In February 1946, George Kennan, then-deputy chief of mission in Moscow, responded to a request from the Treasury Department to detail the Soviet situation. The USSR had recently declined to take its supposed place in the postwar international order by declining to endorse the International Monetary Fund and the World Bank, among other things. Kennan's response was as unexpected as it was prescient.
In a telegram that exceeded 5,000 words, now justly known as the Long Telegram, Kennan outlined the character of Stalin's regime: its "neurotic view of world affairs," its "instinctive Russian sense of insecurity," its Marxist-Leninist outlook -- "the fig leaf of their moral and intellectual respectability" -- that formed its fear of "capitalist encirclement" and justified the brutality of the five-year plan, and so on.
Most importantly, Kennan predicted Soviet efforts to destabilize western nations via the exploitation of preexisting domestic conflicts and thereby erode trust in political institutions and processes. Kennan warned:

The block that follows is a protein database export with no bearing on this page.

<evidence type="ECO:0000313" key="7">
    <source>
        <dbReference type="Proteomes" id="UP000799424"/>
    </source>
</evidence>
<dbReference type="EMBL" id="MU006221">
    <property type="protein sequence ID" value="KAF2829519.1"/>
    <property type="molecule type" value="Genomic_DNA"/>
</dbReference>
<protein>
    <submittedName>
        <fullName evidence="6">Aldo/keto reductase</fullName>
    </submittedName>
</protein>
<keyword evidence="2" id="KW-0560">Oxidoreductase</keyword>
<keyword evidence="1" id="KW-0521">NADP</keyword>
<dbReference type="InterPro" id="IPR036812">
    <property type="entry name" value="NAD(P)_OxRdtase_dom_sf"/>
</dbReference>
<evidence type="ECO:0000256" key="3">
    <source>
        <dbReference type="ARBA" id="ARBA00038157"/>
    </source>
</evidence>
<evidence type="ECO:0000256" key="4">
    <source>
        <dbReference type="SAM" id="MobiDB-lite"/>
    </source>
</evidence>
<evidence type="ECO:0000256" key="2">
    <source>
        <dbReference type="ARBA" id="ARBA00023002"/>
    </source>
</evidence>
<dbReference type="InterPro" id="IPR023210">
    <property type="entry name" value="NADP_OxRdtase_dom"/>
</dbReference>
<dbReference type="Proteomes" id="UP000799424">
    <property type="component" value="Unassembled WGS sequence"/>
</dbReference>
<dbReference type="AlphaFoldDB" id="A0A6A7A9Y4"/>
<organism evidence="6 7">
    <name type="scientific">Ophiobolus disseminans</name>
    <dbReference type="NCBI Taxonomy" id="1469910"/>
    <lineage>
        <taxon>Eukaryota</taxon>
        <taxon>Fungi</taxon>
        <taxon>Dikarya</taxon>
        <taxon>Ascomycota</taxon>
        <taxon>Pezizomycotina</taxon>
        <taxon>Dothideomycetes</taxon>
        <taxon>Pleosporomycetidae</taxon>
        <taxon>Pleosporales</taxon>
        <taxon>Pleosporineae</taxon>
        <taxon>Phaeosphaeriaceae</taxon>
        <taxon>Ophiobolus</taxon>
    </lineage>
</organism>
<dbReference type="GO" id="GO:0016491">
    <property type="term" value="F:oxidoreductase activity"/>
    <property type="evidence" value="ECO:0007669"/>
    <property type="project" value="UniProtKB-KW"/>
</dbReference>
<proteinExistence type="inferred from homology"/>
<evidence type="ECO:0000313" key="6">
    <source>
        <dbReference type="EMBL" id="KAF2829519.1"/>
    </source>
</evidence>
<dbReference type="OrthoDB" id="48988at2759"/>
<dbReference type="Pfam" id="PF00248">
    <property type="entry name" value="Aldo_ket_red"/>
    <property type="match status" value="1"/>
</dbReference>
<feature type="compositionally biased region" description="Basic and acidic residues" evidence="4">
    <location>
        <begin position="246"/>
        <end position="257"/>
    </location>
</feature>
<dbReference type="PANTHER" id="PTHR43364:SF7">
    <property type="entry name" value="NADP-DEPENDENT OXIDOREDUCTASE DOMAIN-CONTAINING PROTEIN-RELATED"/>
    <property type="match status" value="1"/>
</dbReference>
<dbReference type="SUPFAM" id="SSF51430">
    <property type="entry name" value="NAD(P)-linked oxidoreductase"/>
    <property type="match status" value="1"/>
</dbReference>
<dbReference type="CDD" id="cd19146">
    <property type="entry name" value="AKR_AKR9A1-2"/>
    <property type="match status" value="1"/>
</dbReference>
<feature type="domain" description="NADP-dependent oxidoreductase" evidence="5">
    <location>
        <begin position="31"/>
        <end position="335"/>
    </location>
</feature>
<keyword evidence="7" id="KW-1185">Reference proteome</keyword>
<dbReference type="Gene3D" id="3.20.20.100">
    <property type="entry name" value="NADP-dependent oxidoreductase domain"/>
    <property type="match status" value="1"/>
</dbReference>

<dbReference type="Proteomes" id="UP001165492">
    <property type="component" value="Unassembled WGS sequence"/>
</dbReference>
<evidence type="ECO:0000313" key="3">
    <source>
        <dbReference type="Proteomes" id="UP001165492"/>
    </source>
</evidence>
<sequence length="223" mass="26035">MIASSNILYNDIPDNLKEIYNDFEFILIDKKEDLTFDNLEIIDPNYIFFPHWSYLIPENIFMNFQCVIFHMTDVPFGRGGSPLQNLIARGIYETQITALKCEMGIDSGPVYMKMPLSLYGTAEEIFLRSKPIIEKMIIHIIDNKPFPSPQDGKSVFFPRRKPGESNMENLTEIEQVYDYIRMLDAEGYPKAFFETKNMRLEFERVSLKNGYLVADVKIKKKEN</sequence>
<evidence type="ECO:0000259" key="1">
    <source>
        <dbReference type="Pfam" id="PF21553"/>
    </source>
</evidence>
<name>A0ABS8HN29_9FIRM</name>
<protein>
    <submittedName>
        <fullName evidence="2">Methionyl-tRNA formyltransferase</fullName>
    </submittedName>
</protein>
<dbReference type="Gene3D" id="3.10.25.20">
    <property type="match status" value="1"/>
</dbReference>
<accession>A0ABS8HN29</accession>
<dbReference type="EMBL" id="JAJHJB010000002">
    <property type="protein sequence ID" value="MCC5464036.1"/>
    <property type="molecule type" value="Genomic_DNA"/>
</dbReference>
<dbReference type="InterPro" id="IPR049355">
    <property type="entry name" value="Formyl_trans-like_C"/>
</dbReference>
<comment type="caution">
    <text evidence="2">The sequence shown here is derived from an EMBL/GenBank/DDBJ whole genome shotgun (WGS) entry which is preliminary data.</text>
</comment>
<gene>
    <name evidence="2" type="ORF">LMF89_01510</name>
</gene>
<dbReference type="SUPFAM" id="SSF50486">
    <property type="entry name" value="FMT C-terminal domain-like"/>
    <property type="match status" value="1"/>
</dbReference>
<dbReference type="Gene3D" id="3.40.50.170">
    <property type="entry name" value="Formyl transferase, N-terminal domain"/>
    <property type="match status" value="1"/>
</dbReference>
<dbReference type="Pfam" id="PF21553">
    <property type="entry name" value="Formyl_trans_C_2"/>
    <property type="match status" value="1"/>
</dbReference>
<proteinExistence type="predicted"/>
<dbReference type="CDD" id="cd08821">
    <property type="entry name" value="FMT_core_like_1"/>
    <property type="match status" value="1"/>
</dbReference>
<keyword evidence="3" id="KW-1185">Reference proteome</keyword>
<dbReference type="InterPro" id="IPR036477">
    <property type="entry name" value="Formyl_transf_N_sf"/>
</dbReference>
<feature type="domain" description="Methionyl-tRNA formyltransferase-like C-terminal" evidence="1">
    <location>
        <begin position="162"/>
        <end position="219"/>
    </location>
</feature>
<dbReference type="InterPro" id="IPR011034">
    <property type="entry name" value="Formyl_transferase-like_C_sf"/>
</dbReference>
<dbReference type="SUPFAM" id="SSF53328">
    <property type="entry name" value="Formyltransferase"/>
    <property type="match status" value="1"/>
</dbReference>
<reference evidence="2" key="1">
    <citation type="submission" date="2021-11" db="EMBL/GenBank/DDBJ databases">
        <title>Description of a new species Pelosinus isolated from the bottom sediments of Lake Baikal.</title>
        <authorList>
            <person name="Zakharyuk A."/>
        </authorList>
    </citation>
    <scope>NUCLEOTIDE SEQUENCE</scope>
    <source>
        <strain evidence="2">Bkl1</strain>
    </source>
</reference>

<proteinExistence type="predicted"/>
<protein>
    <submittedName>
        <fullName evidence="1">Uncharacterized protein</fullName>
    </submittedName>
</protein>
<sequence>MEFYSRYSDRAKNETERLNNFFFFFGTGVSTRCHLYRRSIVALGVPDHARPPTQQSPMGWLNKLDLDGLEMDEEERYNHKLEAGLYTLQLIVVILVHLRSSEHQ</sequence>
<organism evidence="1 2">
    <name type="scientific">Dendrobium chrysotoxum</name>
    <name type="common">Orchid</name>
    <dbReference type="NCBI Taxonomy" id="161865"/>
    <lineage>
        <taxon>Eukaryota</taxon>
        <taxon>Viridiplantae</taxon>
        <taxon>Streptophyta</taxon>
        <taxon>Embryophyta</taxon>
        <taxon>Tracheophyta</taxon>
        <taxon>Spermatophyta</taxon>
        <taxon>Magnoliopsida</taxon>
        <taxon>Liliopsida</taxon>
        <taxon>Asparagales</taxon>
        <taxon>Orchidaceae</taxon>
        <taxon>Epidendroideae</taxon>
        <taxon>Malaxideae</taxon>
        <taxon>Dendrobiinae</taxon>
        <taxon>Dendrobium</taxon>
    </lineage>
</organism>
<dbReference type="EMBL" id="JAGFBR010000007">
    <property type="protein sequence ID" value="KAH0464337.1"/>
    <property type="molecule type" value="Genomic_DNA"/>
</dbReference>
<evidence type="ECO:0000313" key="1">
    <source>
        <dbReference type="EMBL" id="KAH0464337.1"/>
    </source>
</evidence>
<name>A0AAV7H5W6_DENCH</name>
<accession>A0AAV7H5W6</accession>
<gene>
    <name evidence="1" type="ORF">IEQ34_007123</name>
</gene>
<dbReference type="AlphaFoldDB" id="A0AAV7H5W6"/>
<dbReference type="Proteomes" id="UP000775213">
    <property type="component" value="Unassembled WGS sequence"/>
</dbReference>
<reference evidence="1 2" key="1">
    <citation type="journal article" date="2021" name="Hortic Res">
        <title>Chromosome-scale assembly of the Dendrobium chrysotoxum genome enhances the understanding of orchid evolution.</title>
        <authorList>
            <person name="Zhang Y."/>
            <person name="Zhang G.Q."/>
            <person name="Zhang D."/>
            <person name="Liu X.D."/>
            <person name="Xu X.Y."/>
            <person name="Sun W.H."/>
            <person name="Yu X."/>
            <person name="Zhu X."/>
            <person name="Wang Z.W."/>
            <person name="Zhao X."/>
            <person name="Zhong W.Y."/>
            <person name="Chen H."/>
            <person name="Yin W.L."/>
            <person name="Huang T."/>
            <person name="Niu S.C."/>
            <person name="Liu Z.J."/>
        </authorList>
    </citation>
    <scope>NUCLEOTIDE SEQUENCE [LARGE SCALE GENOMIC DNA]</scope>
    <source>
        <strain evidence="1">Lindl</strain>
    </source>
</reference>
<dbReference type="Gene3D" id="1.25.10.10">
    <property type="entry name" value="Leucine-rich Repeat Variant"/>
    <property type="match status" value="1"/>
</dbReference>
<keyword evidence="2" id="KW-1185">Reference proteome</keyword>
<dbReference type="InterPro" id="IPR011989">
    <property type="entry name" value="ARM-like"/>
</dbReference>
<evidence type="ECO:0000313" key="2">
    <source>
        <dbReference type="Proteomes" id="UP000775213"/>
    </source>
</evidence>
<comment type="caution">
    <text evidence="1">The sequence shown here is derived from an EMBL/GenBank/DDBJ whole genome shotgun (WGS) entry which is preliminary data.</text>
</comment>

Efforts will be made in such countries to disrupt national self-confidence, to hamstring measures of national defense, to increase social and industrial unrest, to stimulate all forms of disunity. All persons with grievances, whether economic or racial, will be urged to spelt redress not in mediation and compromise, but in defiant violent struggle for destruction of other elements of society. Here poor will be set against rich, black against white, young against old, newcomers against established residents, etc.
This should sound familiar. China is now evidently adopting this playbook described by Kennan. Through well-timed social media blasts and carefully tailored opinion pieces, Beijing is both spreading its Communist message, (artificially) improving its international image, and exacerbating domestic fissures -- especially racial tensions -- in the American sociopolitical landscape.